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The Author

Jemima Webber

Jemima is the Head of Editorial of Plant Based News. Aside from writing about climate and animal rights issues, she studies psychology in Newcastle, Australia (where she was born).

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Rowland Ross
Rowland Ross
8 months ago

Conversion to “real farming” both plant and animal, ( non industrial ) would restore it to zero

Matt
Matt
7 months ago
Reply to  Rowland Ross

Can you explain exactly how that would work? Because even forests are net emitters of CO2e for the first 10 to 20 years. Explain your agricultural system that magically produces zero emissions.

If what you’re saying is true I think there is a Nobel Prize in your future.

Rowland Ross
Rowland Ross
7 months ago
Reply to  Matt

You’re quite right Matt, should have read “over time”.

Matt
Matt
7 months ago
Reply to  Rowland Ross

Honestly, can you describe such a system? Exactly what would that look like and how would it work? Also how did you reach the figure of zero emissions. Where is your data from?

Rowland Ross
Rowland Ross
7 months ago
Reply to  Matt

No need to describe it, it’s existed for thousands of years and still does in many third world areas and by some more enlightened practitioners in the developed world. Thanks for the Nobel nomination but you can’t get a prize for something you didn’t discover.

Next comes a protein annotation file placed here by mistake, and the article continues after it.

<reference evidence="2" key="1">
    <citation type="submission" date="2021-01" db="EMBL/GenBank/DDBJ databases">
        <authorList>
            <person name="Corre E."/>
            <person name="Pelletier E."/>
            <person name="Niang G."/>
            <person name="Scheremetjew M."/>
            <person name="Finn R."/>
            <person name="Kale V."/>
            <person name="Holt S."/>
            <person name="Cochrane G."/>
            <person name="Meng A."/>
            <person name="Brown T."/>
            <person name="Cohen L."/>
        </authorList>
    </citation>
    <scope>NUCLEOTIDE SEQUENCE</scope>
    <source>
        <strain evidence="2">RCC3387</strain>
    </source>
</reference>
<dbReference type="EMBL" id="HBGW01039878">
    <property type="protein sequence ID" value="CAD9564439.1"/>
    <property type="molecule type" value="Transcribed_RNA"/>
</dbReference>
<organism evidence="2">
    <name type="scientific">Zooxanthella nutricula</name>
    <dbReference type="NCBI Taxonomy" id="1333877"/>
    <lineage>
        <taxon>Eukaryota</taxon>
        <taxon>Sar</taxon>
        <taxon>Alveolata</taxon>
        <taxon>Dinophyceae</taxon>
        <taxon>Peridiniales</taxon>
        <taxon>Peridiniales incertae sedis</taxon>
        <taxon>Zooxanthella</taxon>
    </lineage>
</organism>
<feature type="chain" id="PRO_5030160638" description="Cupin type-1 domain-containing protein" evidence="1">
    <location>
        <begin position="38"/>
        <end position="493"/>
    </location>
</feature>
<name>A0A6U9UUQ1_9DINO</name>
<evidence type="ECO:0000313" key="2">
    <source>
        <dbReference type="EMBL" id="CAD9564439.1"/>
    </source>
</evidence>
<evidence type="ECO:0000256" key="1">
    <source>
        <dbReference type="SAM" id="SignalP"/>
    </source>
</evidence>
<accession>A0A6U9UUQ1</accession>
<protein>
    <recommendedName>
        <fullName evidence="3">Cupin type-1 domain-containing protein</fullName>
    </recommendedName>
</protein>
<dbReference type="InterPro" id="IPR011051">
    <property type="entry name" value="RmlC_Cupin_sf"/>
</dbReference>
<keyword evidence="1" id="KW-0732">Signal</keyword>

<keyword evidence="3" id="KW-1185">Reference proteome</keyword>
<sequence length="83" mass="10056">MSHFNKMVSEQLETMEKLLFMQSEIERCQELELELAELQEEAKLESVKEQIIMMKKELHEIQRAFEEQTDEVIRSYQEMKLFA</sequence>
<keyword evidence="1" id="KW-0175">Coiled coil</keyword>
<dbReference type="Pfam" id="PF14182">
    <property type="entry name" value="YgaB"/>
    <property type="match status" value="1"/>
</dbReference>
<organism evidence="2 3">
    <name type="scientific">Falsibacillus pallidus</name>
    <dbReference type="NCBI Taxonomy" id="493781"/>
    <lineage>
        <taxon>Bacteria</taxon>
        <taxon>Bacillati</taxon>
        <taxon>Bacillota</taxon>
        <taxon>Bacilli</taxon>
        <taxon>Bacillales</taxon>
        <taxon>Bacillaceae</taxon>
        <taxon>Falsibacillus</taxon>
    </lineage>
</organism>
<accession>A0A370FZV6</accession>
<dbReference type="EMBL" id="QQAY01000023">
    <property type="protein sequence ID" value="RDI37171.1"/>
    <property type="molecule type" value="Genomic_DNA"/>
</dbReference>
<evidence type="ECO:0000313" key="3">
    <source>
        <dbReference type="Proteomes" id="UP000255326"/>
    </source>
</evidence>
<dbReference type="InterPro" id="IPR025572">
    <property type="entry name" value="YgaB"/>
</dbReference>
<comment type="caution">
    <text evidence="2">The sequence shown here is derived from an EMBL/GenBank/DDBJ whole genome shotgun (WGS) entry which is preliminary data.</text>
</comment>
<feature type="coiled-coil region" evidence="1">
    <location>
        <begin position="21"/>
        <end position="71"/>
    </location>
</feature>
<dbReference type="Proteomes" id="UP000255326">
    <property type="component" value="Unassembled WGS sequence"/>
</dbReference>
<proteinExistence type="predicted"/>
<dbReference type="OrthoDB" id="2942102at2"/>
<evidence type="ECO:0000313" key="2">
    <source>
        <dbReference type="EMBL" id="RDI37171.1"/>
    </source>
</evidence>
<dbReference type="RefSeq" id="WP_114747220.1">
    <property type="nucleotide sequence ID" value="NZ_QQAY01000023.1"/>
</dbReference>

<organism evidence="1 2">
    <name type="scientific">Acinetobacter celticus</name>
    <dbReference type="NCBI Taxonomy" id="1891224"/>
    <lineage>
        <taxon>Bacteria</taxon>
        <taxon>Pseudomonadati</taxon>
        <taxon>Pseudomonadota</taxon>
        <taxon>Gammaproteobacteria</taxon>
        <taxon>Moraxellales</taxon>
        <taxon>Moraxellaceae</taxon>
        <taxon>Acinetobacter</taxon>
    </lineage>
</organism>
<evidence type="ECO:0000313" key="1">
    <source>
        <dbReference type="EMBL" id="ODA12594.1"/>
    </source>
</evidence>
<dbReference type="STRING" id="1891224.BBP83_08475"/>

Matt
Matt
7 months ago
Reply to  Rowland Ross

So, describe what it looks like? Are we talking the PNG highlanders diet of sweet potatoes and human flesh? What model exactly are you proposing?

And also how can you claim zero net emissions form those systems? Again, where is you data?

Rowland Ross
Rowland Ross
7 months ago
Reply to  Matt

Which of the multitude of traditional food producing systems in use across the world do you want a description of?

Data? You don’t need anything more than Siegert’s ice core samples. No rise in GHGs prior to the Industrial Revolution.

Oh and yes it is possible to feed the world on sustainable non chemical Ag.

Matt
Matt
7 months ago
Reply to  Rowland Ross

Sustainable agriculture (which I support by the way), creates less CO2e emissions than industrial agriculture. That is different from claiming something as ridiculous as it produces zero emissions. All human activity creates emissions, mining, farming, manufacturing, bit-coin mining, tick-tock, breathing.